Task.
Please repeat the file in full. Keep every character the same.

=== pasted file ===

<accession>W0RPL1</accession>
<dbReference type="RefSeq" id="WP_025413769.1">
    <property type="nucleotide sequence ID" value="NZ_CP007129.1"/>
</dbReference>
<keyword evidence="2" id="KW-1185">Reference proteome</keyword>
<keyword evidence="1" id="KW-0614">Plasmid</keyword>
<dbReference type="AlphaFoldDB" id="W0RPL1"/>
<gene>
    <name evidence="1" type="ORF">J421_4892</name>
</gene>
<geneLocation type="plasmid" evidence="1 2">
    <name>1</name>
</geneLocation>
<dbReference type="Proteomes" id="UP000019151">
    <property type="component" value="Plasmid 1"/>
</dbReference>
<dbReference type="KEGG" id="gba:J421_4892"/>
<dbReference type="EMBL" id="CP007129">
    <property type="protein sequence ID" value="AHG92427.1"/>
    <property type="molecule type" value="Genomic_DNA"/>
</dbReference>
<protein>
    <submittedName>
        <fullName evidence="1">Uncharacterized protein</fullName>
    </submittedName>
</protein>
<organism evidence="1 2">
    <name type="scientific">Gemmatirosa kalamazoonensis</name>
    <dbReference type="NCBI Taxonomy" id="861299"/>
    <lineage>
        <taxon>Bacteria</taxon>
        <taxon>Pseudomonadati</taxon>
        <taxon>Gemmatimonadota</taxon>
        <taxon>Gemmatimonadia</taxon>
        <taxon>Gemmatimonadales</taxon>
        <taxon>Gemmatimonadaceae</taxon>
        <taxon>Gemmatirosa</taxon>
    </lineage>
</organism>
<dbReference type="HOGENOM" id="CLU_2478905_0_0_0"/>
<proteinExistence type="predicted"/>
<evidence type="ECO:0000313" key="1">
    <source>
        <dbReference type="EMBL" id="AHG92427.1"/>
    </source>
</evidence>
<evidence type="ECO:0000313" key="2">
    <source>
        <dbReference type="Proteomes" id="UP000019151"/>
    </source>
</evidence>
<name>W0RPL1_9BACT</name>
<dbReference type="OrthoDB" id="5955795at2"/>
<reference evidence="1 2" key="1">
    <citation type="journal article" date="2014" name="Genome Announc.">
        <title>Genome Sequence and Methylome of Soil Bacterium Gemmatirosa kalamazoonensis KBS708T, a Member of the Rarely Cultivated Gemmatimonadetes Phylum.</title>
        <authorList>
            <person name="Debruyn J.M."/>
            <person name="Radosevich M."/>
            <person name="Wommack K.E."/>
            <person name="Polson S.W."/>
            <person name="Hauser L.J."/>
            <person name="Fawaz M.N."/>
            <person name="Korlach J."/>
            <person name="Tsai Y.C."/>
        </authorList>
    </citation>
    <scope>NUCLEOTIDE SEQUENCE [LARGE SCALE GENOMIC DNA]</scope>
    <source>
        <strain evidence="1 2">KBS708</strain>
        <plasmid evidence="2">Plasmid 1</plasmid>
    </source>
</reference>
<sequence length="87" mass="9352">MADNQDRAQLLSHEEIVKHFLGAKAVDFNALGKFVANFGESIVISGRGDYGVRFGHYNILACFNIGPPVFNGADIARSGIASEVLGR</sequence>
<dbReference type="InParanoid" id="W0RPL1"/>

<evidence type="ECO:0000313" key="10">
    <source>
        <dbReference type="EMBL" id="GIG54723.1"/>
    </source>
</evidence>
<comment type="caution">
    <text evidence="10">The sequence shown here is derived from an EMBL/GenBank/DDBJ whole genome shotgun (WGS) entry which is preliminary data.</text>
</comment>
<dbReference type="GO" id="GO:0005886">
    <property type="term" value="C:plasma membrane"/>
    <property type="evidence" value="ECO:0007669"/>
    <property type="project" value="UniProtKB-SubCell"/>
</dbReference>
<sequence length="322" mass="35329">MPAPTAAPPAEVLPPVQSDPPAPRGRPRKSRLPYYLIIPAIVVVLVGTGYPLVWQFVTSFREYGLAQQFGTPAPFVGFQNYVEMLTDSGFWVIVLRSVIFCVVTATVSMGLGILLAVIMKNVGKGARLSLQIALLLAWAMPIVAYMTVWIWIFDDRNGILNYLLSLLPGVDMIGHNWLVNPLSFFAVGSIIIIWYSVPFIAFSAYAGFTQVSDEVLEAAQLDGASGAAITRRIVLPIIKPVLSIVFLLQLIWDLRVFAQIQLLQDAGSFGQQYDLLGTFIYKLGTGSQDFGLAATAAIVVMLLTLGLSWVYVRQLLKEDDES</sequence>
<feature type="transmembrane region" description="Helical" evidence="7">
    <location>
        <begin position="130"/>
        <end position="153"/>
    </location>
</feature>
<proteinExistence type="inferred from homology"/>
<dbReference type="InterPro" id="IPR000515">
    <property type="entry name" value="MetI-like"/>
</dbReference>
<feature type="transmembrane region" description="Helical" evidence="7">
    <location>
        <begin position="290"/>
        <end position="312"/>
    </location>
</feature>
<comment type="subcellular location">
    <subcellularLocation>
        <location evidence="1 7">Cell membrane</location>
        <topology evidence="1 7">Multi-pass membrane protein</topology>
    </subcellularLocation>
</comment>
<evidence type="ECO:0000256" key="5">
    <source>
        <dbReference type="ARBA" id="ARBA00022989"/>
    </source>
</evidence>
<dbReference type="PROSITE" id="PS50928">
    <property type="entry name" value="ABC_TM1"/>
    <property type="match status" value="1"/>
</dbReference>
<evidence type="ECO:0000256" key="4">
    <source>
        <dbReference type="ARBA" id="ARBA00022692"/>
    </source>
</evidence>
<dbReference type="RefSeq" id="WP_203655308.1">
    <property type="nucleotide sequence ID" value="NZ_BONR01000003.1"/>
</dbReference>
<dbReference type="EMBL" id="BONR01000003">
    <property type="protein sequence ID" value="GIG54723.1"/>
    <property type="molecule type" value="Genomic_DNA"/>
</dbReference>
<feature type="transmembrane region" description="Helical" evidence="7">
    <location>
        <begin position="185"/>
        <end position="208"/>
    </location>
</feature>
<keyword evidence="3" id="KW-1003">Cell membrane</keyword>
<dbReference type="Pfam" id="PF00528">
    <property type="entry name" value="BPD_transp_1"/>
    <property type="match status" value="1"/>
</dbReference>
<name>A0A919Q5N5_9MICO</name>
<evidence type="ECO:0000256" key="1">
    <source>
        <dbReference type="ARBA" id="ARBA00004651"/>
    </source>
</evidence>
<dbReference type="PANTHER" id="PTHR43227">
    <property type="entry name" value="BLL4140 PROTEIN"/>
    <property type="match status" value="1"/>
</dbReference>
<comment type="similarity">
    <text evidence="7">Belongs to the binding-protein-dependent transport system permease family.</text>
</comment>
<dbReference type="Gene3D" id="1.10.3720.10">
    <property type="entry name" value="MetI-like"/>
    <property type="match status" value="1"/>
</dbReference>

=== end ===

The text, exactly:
<accession>W0RPL1</accession>
<dbReference type="RefSeq" id="WP_025413769.1">
    <property type="nucleotide sequence ID" value="NZ_CP007129.1"/>
</dbReference>
<keyword evidence="2" id="KW-1185">Reference proteome</keyword>
<keyword evidence="1" id="KW-0614">Plasmid</keyword>
<dbReference type="AlphaFoldDB" id="W0RPL1"/>
<gene>
    <name evidence="1" type="ORF">J421_4892</name>
</gene>
<geneLocation type="plasmid" evidence="1 2">
    <name>1</name>
</geneLocation>
<dbReference type="Proteomes" id="UP000019151">
    <property type="component" value="Plasmid 1"/>
</dbReference>
<dbReference type="KEGG" id="gba:J421_4892"/>
<dbReference type="EMBL" id="CP007129">
    <property type="protein sequence ID" value="AHG92427.1"/>
    <property type="molecule type" value="Genomic_DNA"/>
</dbReference>
<protein>
    <submittedName>
        <fullName evidence="1">Uncharacterized protein</fullName>
    </submittedName>
</protein>
<organism evidence="1 2">
    <name type="scientific">Gemmatirosa kalamazoonensis</name>
    <dbReference type="NCBI Taxonomy" id="861299"/>
    <lineage>
        <taxon>Bacteria</taxon>
        <taxon>Pseudomonadati</taxon>
        <taxon>Gemmatimonadota</taxon>
        <taxon>Gemmatimonadia</taxon>
        <taxon>Gemmatimonadales</taxon>
        <taxon>Gemmatimonadaceae</taxon>
        <taxon>Gemmatirosa</taxon>
    </lineage>
</organism>
<dbReference type="HOGENOM" id="CLU_2478905_0_0_0"/>
<proteinExistence type="predicted"/>
<evidence type="ECO:0000313" key="1">
    <source>
        <dbReference type="EMBL" id="AHG92427.1"/>
    </source>
</evidence>
<evidence type="ECO:0000313" key="2">
    <source>
        <dbReference type="Proteomes" id="UP000019151"/>
    </source>
</evidence>
<name>W0RPL1_9BACT</name>
<dbReference type="OrthoDB" id="5955795at2"/>
<reference evidence="1 2" key="1">
    <citation type="journal article" date="2014" name="Genome Announc.">
        <title>Genome Sequence and Methylome of Soil Bacterium Gemmatirosa kalamazoonensis KBS708T, a Member of the Rarely Cultivated Gemmatimonadetes Phylum.</title>
        <authorList>
            <person name="Debruyn J.M."/>
            <person name="Radosevich M."/>
            <person name="Wommack K.E."/>
            <person name="Polson S.W."/>
            <person name="Hauser L.J."/>
            <person name="Fawaz M.N."/>
            <person name="Korlach J."/>
            <person name="Tsai Y.C."/>
        </authorList>
    </citation>
    <scope>NUCLEOTIDE SEQUENCE [LARGE SCALE GENOMIC DNA]</scope>
    <source>
        <strain evidence="1 2">KBS708</strain>
        <plasmid evidence="2">Plasmid 1</plasmid>
    </source>
</reference>
<sequence length="87" mass="9352">MADNQDRAQLLSHEEIVKHFLGAKAVDFNALGKFVANFGESIVISGRGDYGVRFGHYNILACFNIGPPVFNGADIARSGIASEVLGR</sequence>
<dbReference type="InParanoid" id="W0RPL1"/>

<evidence type="ECO:0000313" key="10">
    <source>
        <dbReference type="EMBL" id="GIG54723.1"/>
    </source>
</evidence>
<comment type="caution">
    <text evidence="10">The sequence shown here is derived from an EMBL/GenBank/DDBJ whole genome shotgun (WGS) entry which is preliminary data.</text>
</comment>
<dbReference type="GO" id="GO:0005886">
    <property type="term" value="C:plasma membrane"/>
    <property type="evidence" value="ECO:0007669"/>
    <property type="project" value="UniProtKB-SubCell"/>
</dbReference>
<sequence length="322" mass="35329">MPAPTAAPPAEVLPPVQSDPPAPRGRPRKSRLPYYLIIPAIVVVLVGTGYPLVWQFVTSFREYGLAQQFGTPAPFVGFQNYVEMLTDSGFWVIVLRSVIFCVVTATVSMGLGILLAVIMKNVGKGARLSLQIALLLAWAMPIVAYMTVWIWIFDDRNGILNYLLSLLPGVDMIGHNWLVNPLSFFAVGSIIIIWYSVPFIAFSAYAGFTQVSDEVLEAAQLDGASGAAITRRIVLPIIKPVLSIVFLLQLIWDLRVFAQIQLLQDAGSFGQQYDLLGTFIYKLGTGSQDFGLAATAAIVVMLLTLGLSWVYVRQLLKEDDES</sequence>
<feature type="transmembrane region" description="Helical" evidence="7">
    <location>
        <begin position="130"/>
        <end position="153"/>
    </location>
</feature>
<proteinExistence type="inferred from homology"/>
<dbReference type="InterPro" id="IPR000515">
    <property type="entry name" value="MetI-like"/>
</dbReference>
<feature type="transmembrane region" description="Helical" evidence="7">
    <location>
        <begin position="290"/>
        <end position="312"/>
    </location>
</feature>
<comment type="subcellular location">
    <subcellularLocation>
        <location evidence="1 7">Cell membrane</location>
        <topology evidence="1 7">Multi-pass membrane protein</topology>
    </subcellularLocation>
</comment>
<evidence type="ECO:0000256" key="5">
    <source>
        <dbReference type="ARBA" id="ARBA00022989"/>
    </source>
</evidence>
<dbReference type="PROSITE" id="PS50928">
    <property type="entry name" value="ABC_TM1"/>
    <property type="match status" value="1"/>
</dbReference>
<evidence type="ECO:0000256" key="4">
    <source>
        <dbReference type="ARBA" id="ARBA00022692"/>
    </source>
</evidence>
<dbReference type="RefSeq" id="WP_203655308.1">
    <property type="nucleotide sequence ID" value="NZ_BONR01000003.1"/>
</dbReference>
<dbReference type="EMBL" id="BONR01000003">
    <property type="protein sequence ID" value="GIG54723.1"/>
    <property type="molecule type" value="Genomic_DNA"/>
</dbReference>
<feature type="transmembrane region" description="Helical" evidence="7">
    <location>
        <begin position="185"/>
        <end position="208"/>
    </location>
</feature>
<keyword evidence="3" id="KW-1003">Cell membrane</keyword>
<dbReference type="Pfam" id="PF00528">
    <property type="entry name" value="BPD_transp_1"/>
    <property type="match status" value="1"/>
</dbReference>
<name>A0A919Q5N5_9MICO</name>
<evidence type="ECO:0000256" key="1">
    <source>
        <dbReference type="ARBA" id="ARBA00004651"/>
    </source>
</evidence>
<dbReference type="PANTHER" id="PTHR43227">
    <property type="entry name" value="BLL4140 PROTEIN"/>
    <property type="match status" value="1"/>
</dbReference>
<comment type="similarity">
    <text evidence="7">Belongs to the binding-protein-dependent transport system permease family.</text>
</comment>
<dbReference type="Gene3D" id="1.10.3720.10">
    <property type="entry name" value="MetI-like"/>
    <property type="match status" value="1"/>
</dbReference>